Scientists regrow amputated frog legs, leaving hope for humans
Scientists from Tufts University and Harvard University’s Wyss Institute made a major breakthrough in regenerative medicine when they were able to regrow amputated frog legs.
They published their study in the journal "Science Advances" over the weekend.
According to Tufts, researchers claimed they were able to regrow the legs of African clawed frogs after using a five-drug cocktail and applying "a silicone wearable bioreactor dome that seals in the elixir over the stump for just 24 hours."
The treatment took 18 months to restore a functional leg. The new legs weren’t perfect as they lacked certain features including digits and webbing. However, the frogs were able to use their new legs to swim.
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"It’s exciting to see that the drugs we selected were helping to create an almost complete limb," study author Nirosha Murugan said in a news release. "The fact that it required only a brief exposure to the drugs to set in motion a months-long regeneration process suggests that frogs and perhaps other animals may have dormant regenerative capabilities that can be triggered into action."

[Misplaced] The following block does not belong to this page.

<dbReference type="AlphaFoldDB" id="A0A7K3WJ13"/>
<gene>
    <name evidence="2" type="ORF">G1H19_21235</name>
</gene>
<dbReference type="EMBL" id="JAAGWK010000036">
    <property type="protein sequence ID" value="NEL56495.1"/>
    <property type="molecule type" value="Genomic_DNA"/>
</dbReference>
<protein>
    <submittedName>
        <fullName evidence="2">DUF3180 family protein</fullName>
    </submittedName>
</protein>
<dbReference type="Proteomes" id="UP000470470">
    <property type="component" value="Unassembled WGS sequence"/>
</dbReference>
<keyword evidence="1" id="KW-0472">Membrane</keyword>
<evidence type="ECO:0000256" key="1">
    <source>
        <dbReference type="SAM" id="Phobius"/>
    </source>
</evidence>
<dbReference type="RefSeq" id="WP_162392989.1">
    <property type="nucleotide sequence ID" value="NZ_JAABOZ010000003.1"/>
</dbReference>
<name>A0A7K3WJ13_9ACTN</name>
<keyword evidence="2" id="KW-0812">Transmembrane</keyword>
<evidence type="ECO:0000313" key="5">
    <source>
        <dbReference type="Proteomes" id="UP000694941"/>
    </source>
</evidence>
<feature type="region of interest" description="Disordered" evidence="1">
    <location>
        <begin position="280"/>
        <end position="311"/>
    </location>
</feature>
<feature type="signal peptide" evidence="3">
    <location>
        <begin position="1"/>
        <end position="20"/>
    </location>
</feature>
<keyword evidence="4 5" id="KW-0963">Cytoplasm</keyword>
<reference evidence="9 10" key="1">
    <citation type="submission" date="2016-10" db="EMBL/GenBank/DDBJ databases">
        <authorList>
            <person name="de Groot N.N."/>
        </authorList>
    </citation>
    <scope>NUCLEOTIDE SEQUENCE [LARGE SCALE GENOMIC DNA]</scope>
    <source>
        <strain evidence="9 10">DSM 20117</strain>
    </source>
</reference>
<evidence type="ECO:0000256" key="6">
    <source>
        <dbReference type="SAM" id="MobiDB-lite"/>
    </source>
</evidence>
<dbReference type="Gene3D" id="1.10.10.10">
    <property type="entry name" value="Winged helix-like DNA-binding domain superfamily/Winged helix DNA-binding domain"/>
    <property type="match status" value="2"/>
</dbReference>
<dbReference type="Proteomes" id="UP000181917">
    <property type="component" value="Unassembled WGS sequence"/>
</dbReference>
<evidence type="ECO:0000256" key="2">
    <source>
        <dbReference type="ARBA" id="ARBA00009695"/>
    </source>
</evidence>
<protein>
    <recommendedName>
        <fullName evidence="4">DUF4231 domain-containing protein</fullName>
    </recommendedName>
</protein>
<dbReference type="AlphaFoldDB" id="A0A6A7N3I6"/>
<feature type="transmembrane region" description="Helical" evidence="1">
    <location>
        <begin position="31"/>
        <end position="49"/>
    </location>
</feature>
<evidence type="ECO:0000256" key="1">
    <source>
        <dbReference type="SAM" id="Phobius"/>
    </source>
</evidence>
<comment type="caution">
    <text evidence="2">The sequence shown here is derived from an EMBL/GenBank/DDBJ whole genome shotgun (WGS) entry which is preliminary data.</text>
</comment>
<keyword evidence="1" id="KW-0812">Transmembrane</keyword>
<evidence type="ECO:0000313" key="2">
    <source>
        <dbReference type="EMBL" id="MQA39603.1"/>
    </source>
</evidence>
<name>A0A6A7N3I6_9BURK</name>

So what does this all mean for humans? Researchers said only hope.
"We’ll be testing how this treatment could apply to mammals next," co-author Michael Levin said in a news release.
Certain creatures can regrow their limbs including salamanders, starfish, crabs and lizards. Flatworms can be cut into pieces, with each piece reconstructing an entire organism. Meanwhile, humans are capable of closing wounds with new tissue growth. Human livers are capable of regenerating to full size after a 50% loss.
This story was reported from Los Angeles.